The snow has melted, the sun is shining, and the overwhelming urge to wash, scrub, and air out *all the things* has sprung forth. (No, just us? Perhaps our Midwestern roots are showing.) Even if you aren’t planning to scour every inch of your bathroom grout with a toothbrush, now’s the perfect time to spring clean your fitness routine. Stylist Kara presents her top tips for cleaning up your act so you can tackle your biggest fitness goals this season.
1. Get outside.
Now that snow is (mostly) out of the forecast here in the Midwest, I’m headed outdoors to get some fresh air and vitamin D back in my life. The mood boost I get from taking my workout outside this time of year is incredible— a little sunshine makes all the difference. If you’re not into running or biking, it can be as simple as taking a long walk to explore a new neighborhood or park in your city.
2. Get organized.
Spring clean your closet and get rid of the gear you never wear. If you have to dig deep to find something you’re motivated to work out in, you may be less likely to get moving in the first place. Also, it’s time to ditch the all-black-everything. Pull out those prints and vibrant shades to inject fresh energy into your workout.
3. Try something new.
If you’re getting bored with your current fitness routine, or aren’t seeing results, it’s time for a new challenge. Avid yogi? Try an outdoor boot camp. Distance runner? Add TRX classes for strength and stability. If the thought of stepping that far outside of your comfort zone makes you break out in a cold sweat, try revisiting a blast from the past. I loved swimming as a kid and had an ‘aha’ moment a few weeks ago when I was trying to find a new low-impact form of cardio I could get excited about. This spring, I’m joining a new gym so I can add laps back to my workout rotation.
4. Update your workout wardrobe.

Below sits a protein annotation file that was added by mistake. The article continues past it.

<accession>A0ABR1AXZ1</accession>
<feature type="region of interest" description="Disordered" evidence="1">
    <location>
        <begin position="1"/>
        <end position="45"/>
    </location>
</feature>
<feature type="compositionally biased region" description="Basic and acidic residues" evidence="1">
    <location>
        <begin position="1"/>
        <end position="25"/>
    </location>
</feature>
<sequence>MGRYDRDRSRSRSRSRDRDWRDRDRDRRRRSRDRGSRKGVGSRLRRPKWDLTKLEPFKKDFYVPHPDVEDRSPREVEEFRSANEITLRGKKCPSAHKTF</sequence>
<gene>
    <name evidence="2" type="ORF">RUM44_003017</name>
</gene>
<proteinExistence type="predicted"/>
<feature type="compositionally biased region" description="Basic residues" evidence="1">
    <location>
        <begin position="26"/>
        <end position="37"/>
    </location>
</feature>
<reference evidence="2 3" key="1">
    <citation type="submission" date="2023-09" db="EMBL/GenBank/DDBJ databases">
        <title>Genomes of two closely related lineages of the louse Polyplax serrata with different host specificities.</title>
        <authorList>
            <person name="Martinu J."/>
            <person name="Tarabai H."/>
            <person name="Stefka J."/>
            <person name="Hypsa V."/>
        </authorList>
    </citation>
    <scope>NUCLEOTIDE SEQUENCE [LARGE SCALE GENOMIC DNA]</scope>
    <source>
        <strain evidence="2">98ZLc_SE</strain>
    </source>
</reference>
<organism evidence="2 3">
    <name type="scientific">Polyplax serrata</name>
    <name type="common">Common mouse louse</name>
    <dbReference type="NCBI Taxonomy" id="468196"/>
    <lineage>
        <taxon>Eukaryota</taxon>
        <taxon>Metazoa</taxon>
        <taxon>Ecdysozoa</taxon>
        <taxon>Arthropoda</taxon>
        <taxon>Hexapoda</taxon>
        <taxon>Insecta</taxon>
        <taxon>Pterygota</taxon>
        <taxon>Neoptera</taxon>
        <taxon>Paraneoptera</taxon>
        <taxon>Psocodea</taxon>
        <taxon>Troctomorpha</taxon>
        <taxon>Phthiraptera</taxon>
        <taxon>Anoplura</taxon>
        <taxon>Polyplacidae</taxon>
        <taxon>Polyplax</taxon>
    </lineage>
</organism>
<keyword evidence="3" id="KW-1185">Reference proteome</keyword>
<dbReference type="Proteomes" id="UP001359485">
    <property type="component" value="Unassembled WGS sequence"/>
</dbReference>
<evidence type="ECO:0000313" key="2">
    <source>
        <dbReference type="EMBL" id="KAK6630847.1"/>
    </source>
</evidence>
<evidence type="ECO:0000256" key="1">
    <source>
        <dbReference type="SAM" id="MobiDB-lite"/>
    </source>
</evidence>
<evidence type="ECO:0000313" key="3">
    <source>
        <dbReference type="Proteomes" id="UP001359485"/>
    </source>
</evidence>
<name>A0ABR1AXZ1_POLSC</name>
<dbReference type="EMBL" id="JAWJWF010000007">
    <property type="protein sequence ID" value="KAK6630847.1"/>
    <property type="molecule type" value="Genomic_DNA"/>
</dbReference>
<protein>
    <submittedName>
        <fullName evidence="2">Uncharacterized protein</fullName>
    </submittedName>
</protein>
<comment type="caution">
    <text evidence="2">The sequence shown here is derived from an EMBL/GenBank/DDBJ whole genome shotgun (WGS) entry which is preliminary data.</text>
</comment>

If you’re ready for some strategic self-care spending, especially if all you own is the previously mentioned head-to-toe black or a pile of cotton tees, treat yourself to new activewear with the Wantable Fitness Edit. I’m a sucker for cute gym clothes and am always more inclined to sneak in an early-morning workout when I’m excited about what I’m wearing. My go-to is usually a fun, matching leggings and sports bra set, topped with a bright tank or graphic tee. Plus, new workouts may require gear that’s better equipped for the task. The sports bras you wear for yoga may not offer the support you need for running.
5. Tune in.
For me, great music is everything when it comes to keeping my energy up throughout a workout. Discovering the music-fueled YouTube channel, Blogilates, was a game-changer for me. Founder and certified fitness instructor, Cassey Ho, has fused the best of pilates with upbeat tunes you actually want to groove to, all with a big dose of body-positivity. Find a group fitness class with music that fuels you, or create an inspiring new playlist for your next cardio session.
6. Team up.
Social butterflies, in particular, may need a workout partner or group setting to stay engaged. There’s a strong chance you have a like-minded friend or two who are looking to have a reason to get outside or recommit to their fitness goals. Set a standing weekly date to sweat together so you’re less inclined to skip a workout. Not only will you help hold each other accountable, you’ll get a feel-good boost from spending time connecting.
7. Stick with what works.
This might seem contradictory, but if your regular fitness routine isn’t broken, you don’t need to fix it. While I’m looking forward to swimming in the morning, I’m still as obsessed with Blogilates as the day I discovered it. The key is to find an effective workout you love that’s constantly evolving, pushing you to add speed, weight, intensity, distance, or varied movements. Just be sure to change one element at a time to avoid injuries or burnout.
Get to Know Kara
1. Favorite workout: Pilates
2. Guilty pleasures: ‘80s movies & chocolate
3. Most-loved Wantable fitness brand: Glyder
4. Hidden talents: I sing, dance, and paint impressionist art.